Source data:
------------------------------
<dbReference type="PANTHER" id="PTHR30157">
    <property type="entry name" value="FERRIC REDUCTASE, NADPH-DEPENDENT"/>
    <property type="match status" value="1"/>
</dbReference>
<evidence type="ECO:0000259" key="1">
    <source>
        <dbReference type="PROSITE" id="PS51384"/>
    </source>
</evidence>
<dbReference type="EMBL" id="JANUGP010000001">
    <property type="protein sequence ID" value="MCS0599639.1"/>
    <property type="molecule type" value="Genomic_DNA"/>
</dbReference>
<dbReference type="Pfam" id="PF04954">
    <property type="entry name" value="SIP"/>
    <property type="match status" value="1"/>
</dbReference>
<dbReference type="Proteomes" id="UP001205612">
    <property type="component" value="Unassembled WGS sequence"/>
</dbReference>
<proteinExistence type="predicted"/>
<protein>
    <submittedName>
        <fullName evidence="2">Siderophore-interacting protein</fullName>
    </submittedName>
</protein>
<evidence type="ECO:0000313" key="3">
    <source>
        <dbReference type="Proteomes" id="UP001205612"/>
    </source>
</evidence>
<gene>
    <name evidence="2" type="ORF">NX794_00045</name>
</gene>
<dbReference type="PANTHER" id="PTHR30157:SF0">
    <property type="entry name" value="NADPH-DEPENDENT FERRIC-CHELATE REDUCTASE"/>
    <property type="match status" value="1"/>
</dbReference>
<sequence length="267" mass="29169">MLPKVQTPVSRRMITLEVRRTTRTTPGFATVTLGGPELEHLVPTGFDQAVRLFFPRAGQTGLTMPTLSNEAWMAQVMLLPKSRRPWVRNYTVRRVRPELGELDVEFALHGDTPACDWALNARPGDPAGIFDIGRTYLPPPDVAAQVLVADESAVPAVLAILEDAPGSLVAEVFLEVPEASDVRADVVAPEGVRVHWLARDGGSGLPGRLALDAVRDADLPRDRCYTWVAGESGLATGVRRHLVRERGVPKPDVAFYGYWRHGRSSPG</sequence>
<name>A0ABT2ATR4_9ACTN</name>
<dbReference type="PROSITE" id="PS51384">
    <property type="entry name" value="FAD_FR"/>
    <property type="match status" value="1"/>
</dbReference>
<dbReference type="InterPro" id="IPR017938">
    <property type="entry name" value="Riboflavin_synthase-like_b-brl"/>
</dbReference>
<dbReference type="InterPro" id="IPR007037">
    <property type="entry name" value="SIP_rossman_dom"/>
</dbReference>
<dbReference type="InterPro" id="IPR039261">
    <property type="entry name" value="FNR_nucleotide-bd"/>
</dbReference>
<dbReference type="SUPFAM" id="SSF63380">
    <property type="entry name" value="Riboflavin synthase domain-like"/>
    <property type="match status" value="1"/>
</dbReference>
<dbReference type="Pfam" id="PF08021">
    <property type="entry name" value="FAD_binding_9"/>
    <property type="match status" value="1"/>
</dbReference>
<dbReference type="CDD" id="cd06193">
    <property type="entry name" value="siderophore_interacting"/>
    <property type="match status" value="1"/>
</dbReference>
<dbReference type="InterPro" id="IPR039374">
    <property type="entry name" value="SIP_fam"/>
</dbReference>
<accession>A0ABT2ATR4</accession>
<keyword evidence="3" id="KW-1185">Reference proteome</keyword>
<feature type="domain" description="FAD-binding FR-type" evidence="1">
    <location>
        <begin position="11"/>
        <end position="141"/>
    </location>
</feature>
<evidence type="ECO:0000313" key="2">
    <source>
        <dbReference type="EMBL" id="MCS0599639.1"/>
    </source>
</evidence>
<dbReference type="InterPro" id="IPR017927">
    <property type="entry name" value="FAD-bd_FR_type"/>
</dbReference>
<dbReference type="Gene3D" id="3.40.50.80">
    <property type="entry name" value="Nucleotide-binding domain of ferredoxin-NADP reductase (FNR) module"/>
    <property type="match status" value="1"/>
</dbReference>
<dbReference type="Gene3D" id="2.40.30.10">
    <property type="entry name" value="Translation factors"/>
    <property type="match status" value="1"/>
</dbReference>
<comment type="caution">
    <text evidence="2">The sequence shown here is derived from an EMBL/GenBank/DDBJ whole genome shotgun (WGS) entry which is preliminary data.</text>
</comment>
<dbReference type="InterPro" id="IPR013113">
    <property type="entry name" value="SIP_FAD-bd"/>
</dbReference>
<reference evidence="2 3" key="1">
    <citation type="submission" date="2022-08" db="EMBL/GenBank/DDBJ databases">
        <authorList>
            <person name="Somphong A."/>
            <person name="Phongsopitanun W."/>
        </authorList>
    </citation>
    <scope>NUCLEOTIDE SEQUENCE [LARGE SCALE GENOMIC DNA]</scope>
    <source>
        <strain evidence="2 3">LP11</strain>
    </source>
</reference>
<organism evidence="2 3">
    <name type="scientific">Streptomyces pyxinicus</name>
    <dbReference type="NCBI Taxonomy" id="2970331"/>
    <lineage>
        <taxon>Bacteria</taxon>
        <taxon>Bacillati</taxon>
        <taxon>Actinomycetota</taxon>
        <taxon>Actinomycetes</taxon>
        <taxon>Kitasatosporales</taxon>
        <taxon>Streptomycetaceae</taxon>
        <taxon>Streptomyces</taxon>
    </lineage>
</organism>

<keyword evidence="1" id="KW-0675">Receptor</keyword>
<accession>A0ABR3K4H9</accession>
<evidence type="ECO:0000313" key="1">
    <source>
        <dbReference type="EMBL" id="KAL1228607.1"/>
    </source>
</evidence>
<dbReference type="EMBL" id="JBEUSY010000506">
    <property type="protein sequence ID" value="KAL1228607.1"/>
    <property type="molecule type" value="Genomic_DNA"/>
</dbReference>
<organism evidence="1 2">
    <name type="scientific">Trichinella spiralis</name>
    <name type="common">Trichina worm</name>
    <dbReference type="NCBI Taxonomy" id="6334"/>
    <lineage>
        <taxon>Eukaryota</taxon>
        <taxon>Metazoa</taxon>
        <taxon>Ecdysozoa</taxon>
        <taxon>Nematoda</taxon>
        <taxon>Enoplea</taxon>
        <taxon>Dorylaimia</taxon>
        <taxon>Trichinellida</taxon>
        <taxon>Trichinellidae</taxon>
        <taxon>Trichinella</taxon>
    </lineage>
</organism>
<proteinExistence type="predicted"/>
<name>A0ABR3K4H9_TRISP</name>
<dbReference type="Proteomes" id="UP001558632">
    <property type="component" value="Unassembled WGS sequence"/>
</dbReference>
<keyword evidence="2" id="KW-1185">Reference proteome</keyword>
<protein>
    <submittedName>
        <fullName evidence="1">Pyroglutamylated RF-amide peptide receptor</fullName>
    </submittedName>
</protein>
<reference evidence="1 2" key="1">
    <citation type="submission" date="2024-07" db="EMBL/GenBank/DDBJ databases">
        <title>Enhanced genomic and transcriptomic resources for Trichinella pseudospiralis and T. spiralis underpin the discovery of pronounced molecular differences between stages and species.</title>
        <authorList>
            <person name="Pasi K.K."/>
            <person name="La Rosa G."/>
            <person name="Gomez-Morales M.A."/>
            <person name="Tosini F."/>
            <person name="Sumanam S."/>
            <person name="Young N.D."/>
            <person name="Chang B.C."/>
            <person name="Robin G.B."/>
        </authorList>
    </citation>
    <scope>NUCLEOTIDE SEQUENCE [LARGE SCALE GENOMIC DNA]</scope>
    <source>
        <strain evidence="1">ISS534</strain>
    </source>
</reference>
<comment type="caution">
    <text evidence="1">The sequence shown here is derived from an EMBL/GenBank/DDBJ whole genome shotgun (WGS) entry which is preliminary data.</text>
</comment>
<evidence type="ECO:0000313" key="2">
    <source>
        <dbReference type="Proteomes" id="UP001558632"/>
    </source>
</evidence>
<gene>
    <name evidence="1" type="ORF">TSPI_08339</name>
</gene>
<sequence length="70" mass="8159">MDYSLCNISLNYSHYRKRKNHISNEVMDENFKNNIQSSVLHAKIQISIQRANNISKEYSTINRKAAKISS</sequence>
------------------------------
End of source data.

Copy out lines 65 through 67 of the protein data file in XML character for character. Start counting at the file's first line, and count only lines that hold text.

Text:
</dbReference>
<dbReference type="InterPro" id="IPR039374">
    <property type="entry name" value="SIP_fam"/>